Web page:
I left Paris at 11 p.m. only to arrive in Reykjavik at 12 a.m., 2 a.m. Paris time, 7 p.m. New York time if you judge based on the light in the sky as the plane lands, which is faint pink with the last slipping rays of the sun.
I find myself in Iceland, bag gathered, just past 12:30 a.m., with no bed to sleep in. It’s my own choice not to have booked a hostel for the evening, but with Iceland being one of the most expensive countries in Europe and my total in-country time being just 16 hours total, doing so seemed like a meaningless waste.
How to Spend a Layover in Reykjavik, Iceland
Sleeping in Reykjavik Airport
I’m a nomad. I’m tired. I pass signs in the airport lobby that warn vagrants like me that “sleeping, camping and cooking” are not allowed in the airport. Good thing I left my cooking stove back in Madrid.
I find an empty opening on a metal bench, pull out my travel companion Bun Bun, and curl up to settle in for the night. I awake in a panic hours later to find the sun is rising. What time is it? How much of the day has been wasted? I check my phone. It is 4:30 a.m. The sun sets late and rises early during summer in Iceland.
The airport is freezing. I pull out all the layers in my suitcase, which aren’t many as its summer, and they barely keep me in as the cold air seeps in through the drafty floor-to-ceiling pained windows.
I drift back off to sleep, along with an entire row of vagrant airport sleepers like me. I awake again later to the sound of a loud, valley-girl voice sitting near me.
“Oh my goodness,” the girl shouts in a voice that must wake everyone in our metal bench row out of their sleep.
“Travel is exhausting. I’m exhausted. This trip was so tough.”
The girl is going into a diatribe about her rough travels through Rome, Athens and Paris, but I want nothing of it.
It is only 6:30 a.m., but my time is Iceland is quickly ticking away, and so I decide to take a bus into the city of Reykjavik.
I flew back to the United States after my year in Europe via Iceland Air, a purposeful move as the airline offers complimentary stopovers in Iceland. The country is extremely well set up for stopover tourists. There are even daytrip stopover pamphlets in the airplane seat pockets. I decided during my few hours in the country I would take the bus to explore the capital and then visit the famed Blue Lagoon.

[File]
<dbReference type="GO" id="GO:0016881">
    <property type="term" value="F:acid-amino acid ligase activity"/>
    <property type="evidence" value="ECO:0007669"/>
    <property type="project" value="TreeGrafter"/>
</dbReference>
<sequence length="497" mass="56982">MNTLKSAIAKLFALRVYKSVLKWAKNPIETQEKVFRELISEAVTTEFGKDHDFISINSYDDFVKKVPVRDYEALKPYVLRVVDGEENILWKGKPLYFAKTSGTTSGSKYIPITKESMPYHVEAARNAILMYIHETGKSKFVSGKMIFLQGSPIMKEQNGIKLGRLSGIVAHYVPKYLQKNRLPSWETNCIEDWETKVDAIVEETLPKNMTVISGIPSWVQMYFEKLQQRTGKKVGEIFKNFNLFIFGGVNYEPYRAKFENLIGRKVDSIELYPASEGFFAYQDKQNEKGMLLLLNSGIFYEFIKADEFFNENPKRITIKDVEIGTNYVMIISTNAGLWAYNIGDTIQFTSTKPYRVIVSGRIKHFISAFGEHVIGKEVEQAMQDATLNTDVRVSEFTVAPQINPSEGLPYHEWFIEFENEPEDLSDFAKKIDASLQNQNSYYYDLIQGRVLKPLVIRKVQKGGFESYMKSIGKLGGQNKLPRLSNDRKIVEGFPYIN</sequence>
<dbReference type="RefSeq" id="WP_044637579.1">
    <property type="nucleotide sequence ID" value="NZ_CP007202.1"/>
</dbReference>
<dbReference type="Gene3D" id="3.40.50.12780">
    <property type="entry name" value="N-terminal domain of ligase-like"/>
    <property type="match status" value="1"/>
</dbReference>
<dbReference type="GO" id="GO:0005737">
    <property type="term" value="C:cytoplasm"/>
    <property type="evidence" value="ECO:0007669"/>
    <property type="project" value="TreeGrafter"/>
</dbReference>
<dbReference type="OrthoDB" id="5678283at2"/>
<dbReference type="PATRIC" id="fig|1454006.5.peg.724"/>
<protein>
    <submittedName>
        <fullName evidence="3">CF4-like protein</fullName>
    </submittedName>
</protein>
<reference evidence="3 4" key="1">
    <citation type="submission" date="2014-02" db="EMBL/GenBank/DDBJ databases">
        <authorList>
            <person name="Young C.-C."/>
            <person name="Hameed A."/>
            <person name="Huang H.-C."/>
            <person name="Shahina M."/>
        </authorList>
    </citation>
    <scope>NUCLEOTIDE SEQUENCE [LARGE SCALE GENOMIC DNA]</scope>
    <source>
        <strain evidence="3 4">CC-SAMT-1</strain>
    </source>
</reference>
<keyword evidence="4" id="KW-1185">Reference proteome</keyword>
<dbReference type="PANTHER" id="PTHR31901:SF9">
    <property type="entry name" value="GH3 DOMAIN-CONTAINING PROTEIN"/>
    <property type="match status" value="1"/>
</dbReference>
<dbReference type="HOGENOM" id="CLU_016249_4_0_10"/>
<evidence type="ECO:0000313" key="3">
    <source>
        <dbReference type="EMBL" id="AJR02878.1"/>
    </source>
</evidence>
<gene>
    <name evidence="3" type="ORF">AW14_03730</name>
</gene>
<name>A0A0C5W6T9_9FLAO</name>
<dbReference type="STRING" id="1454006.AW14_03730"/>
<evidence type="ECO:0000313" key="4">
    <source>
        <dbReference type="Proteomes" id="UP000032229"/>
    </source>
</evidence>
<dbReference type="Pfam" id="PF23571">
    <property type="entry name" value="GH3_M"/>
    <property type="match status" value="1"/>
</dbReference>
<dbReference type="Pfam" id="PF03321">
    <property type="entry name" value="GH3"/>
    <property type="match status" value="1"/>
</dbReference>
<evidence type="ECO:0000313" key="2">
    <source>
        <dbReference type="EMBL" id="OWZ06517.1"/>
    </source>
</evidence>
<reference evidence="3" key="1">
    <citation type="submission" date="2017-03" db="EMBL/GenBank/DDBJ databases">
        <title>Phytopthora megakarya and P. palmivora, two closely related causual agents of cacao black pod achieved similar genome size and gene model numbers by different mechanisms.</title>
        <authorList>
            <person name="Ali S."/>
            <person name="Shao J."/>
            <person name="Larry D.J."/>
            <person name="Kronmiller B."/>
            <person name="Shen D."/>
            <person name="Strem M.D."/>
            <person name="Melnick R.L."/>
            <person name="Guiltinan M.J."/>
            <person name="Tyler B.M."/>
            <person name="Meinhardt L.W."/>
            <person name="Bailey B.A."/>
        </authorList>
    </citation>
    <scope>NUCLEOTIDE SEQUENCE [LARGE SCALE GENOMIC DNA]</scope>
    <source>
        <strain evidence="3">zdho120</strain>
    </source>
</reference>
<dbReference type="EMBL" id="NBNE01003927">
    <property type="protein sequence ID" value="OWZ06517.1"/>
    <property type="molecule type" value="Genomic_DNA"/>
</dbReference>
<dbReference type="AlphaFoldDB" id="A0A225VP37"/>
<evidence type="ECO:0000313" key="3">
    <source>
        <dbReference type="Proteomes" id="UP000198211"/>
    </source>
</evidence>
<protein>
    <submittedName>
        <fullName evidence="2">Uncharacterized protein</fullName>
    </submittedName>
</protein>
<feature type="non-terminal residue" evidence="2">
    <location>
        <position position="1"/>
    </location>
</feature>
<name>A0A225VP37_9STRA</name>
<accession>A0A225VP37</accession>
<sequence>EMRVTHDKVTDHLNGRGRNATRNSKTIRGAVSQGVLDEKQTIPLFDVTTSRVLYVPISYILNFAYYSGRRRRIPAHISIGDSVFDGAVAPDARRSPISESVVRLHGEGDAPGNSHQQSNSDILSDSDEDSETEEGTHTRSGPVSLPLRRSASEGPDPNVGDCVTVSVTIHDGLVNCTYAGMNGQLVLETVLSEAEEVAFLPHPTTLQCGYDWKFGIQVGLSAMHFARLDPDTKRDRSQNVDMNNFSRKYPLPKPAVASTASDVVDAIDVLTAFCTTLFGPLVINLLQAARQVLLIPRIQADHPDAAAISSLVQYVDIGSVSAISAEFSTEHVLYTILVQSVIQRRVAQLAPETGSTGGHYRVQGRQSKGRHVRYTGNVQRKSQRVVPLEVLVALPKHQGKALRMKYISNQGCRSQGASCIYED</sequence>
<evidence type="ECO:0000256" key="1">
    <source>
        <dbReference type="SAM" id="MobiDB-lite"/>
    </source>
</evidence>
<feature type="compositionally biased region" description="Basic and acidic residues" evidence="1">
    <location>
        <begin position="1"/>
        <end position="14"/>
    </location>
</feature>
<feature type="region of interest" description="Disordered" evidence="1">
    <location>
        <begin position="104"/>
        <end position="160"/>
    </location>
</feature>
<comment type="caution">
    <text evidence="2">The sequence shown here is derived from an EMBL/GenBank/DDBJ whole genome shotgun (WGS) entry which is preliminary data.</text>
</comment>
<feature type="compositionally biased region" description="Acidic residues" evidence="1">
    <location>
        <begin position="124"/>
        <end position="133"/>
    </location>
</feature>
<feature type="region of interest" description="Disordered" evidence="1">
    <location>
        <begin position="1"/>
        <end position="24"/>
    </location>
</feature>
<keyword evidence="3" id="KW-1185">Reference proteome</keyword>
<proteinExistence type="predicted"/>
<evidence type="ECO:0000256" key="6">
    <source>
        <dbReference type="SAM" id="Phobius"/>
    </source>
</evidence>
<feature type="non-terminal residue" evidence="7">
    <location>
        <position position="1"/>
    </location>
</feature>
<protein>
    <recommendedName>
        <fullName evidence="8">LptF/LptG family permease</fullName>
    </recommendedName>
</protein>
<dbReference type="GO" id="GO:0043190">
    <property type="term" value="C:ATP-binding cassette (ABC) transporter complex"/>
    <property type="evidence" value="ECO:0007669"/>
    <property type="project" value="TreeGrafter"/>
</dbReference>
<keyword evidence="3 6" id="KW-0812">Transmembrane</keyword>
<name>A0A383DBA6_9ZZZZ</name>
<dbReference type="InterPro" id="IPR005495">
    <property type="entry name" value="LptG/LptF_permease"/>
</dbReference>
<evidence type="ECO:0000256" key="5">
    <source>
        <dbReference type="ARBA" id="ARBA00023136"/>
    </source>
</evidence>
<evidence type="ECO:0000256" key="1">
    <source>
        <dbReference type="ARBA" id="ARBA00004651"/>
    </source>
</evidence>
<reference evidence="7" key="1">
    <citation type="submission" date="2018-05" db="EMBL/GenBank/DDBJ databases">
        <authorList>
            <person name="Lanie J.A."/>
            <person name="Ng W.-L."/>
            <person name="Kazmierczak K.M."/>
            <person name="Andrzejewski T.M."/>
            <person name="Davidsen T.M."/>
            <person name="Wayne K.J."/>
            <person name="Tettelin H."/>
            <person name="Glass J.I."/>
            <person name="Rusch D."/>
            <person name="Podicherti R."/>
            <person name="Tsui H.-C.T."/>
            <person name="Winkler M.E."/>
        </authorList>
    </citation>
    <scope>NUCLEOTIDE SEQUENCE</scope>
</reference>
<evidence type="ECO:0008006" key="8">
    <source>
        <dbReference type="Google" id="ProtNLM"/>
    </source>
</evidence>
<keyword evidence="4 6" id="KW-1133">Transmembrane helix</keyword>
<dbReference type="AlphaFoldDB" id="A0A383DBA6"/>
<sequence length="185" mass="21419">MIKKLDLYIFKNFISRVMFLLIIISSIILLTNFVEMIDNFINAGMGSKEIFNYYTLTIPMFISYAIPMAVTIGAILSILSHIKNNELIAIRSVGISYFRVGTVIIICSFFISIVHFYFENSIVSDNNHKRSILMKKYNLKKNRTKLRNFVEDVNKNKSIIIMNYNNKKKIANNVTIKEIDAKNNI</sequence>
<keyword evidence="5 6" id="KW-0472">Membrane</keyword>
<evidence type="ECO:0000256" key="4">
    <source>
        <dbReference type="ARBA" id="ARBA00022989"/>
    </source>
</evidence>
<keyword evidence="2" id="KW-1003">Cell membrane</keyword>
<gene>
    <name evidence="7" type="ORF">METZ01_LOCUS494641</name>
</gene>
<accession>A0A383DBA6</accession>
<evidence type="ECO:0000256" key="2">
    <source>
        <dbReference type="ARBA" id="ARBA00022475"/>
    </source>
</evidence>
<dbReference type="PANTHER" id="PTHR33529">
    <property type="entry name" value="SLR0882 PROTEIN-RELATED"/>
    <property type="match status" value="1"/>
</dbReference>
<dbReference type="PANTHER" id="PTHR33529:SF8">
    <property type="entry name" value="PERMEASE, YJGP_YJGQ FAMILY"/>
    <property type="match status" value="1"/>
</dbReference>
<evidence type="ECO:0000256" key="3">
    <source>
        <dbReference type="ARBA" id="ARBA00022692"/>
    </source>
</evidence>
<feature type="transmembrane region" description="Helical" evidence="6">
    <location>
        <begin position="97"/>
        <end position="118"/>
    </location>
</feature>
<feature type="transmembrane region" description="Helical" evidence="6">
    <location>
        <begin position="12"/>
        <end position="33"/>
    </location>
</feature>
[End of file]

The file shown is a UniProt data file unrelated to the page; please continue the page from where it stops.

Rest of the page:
I exit the airport to find the bus and, despite it being July and me wearing yoga pants and a sweatshirt, I shake from the brisk air.
Downtown Reykjavik, Iceland
The ride to Reykjavik is 45 minutes and the scenery out the window is rocky and volcanic. Green cliffs greet the blue sea. Rocks are piled and scattered. It looks like the moon.
From the Reykjavik bus station I walk into the city. The first sight I see is the dominant presence of Hallgrímskirkja church. This Lutheran church pays homage to the Vikings and even has a statue of Leif Erickson out front.
I walk through the small, pedestrian friendly city to the harbor and am greeted by the sight of a large opera house. Fishermen gather near their boats and signs welcome tourists to whale watch tours.
I pass closed shops, hotels and restaurants and dream of a longer stay.
The Blue Lagoon
After an express tour of the capital, I board the bus for the Blue Lagoon, a geothermal spa that seems to be the perfect last-sight-to-see after a year in Europe.
From the city center, the journey is another 45 minutes. We pass miles of rocky, volcanic landscape. The scenery is nothing like anything else I’ve seen in my year in Europe thus far. I might as well be on the moon.
We reach the Blue Lagoon.
Mist rises from the faint blue water and rocky ravines surround the entrance.
I change into my bathing suit and sink into the warm water of the lagoon, letting the minerals sooth my tired body, covering my face with the mud available in wooden pots to the side. In the cold air the warm water is a welcome respite. The lagoon has a swim up bar, and I enjoy a beer while talking to several contented ex-pats, also on stopovers from Europe.
I spent a few hours at the Blue Lagoon and then it is time to change clothes and board the bus back for the airport.
Farewell to Iceland
I leave some of the healing mud on my body. Knowing its there as I fly back to the United States makes leaving less painful somehow. I breeze through security and board my flight. I may have only visited for 16-hours, but my time in Europe was magical indeed.